[meteorite-list] Second Mars Rover Successfully Completes Primary Mission

Ron Baalke baalke at zagami.jpl.nasa.gov
Mon Apr 26 20:28:12 EDT 2004


Second Mars rover successfully completes primary mission
By Andrew Bridges
April 26,2004

LOS ANGELES - The second of NASA's twin Mars rovers wrapped up its 
primary mission on Monday, the 90th full day Opportunity has spent 
on the Red Planet since landing late in January on a broad, dry 
plain it's since discovered was once drenched in water.  

NASA expects the six-wheeled Opportunity to continue working through 
September or longer, possibly tripling in duration its planned 
mission of just 90 days. It's traveled 2,676 feet so far across Mars. 

"We're ready, willing and able to carry on with the extended mission," 
said deputy project manager Jim Erickson, of NASA's Jet Propulsion 

As of Monday, Opportunity and its twin, Spirit, have completed all 
the baseline tasks NASA required before the space agency would 
consider the double mission a success.

Each identical rover traveled at least 1,980 feet, took stereo and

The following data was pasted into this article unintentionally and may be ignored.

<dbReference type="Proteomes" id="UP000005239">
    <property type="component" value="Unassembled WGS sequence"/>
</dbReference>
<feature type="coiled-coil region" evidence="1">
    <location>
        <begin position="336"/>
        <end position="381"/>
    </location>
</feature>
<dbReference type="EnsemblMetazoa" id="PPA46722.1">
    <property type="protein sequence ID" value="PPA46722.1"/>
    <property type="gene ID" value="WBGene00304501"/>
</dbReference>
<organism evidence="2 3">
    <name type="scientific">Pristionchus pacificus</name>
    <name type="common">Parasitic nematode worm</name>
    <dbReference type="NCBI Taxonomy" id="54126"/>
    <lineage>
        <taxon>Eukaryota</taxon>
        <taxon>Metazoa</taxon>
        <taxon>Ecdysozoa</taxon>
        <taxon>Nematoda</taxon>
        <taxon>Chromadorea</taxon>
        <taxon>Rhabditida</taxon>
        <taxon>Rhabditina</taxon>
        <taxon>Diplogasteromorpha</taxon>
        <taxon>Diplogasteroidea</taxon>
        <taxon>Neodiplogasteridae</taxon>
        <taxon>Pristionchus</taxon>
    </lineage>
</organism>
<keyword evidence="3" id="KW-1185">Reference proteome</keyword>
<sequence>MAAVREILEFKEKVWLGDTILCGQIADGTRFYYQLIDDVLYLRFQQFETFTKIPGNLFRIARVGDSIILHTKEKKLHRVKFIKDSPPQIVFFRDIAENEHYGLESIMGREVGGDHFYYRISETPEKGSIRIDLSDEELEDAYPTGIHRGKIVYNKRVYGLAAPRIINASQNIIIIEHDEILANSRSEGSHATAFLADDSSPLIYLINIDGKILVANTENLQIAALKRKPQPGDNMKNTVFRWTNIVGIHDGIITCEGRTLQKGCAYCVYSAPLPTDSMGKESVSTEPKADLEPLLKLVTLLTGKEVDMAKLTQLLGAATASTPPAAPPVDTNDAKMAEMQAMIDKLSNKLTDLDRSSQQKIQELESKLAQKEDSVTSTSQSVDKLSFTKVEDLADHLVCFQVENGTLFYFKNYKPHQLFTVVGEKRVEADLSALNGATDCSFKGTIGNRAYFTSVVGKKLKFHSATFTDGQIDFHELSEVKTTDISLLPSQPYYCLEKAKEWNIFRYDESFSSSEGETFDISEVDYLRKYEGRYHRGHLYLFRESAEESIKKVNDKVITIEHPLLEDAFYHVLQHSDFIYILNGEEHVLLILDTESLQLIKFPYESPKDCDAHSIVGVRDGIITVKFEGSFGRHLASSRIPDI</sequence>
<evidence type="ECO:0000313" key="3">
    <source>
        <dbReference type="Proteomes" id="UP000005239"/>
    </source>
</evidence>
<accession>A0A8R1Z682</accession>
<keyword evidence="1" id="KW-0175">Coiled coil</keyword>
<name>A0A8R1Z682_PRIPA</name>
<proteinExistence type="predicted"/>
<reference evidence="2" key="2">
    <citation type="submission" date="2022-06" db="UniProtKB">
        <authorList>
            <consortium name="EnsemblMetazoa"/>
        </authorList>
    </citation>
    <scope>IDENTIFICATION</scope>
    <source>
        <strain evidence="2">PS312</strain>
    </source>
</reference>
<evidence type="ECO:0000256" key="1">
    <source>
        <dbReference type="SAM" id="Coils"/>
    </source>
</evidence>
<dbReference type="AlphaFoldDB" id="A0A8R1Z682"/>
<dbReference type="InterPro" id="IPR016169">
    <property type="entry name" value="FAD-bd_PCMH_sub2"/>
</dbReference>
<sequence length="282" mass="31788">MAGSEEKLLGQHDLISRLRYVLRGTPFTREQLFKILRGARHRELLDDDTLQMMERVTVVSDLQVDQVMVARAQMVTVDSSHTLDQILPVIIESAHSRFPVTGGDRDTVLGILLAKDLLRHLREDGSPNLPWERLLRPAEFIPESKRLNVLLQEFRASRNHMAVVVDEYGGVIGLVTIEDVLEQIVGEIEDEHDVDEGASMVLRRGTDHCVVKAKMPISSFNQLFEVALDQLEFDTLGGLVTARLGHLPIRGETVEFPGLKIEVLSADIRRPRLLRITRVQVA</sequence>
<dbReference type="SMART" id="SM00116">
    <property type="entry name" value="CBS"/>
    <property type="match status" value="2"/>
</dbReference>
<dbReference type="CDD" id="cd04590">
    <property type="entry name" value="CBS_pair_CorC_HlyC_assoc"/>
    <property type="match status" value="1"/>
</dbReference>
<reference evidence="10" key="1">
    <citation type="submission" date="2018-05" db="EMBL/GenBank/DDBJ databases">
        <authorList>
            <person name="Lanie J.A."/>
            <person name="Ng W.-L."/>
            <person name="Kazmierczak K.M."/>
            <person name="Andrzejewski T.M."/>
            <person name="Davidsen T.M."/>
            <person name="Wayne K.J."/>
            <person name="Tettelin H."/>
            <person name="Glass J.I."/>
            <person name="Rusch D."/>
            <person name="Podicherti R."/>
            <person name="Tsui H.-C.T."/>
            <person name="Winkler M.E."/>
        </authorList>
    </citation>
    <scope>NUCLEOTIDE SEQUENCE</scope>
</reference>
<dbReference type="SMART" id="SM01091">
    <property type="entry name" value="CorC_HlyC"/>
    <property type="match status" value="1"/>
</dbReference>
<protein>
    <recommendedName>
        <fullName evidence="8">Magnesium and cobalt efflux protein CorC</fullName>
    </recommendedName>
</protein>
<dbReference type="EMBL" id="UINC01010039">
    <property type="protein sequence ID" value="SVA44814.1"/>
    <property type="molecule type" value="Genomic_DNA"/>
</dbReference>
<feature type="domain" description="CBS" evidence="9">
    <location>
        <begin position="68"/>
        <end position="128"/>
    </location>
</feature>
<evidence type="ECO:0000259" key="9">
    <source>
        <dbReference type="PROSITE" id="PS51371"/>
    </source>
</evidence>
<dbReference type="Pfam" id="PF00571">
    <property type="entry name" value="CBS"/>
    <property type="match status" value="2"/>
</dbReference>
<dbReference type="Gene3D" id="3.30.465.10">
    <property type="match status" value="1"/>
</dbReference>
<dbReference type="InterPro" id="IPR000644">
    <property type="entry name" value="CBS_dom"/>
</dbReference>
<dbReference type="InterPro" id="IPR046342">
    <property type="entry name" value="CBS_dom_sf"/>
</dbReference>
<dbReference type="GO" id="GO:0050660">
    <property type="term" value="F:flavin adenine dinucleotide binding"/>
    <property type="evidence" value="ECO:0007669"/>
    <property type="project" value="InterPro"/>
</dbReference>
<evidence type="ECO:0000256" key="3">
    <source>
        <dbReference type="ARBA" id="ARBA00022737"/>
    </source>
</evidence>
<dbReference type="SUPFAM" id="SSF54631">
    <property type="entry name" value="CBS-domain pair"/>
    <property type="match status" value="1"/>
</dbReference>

color panoramas of its surroundings, drove to at least eight 
locations and operated simultaneously with its twin for 60 days. 

Spirit is already well into its own extended mission. It began on 
Monday its 112th day on Mars, halfway around the planet from its 

The goal of the $835 million double mission is to scour Mars for 
geologic evidence that the planet once was a wetter place capable 
of sustaining life. Opportunity has found that evidence in spades 
at Meridiani Planum, where rocks suggest a shallow sea covered the 
region at one time in the distant past. 

It's now about 660 feet from Endurance Crater, a broad basin that 
scientists hope preserves in its rocky rim further evidence of the 
region's watery past. The crater appears too steep for the rover 
to enter, Erickson said. 

On the opposite side of Mars, Spirit has found evidence of only 
limited amounts of past moisture at Gusev Crater. 

Spirit is now about 50 days from reaching the Columbia Hills, 
where it likely will spend the balance of its mission prospecting 
for traces of more substantial amounts of water, said Mike Carr, 
of the U.S. Geological Survey. 

Scientists believe the Columbia Hills could contain deposits laid 
down in the past, when a lake may have filled the vast impact 
crater that Spirit landed in three weeks before Opportunity. 

While en route, Spirit recently passed the one-kilometer (.62-mile) 
mark, Erickson said. 

Mechanical breakdowns and the fierce martian cold likely will be 
the death of the rovers, which will remain on Mars once their 
mission ends. 

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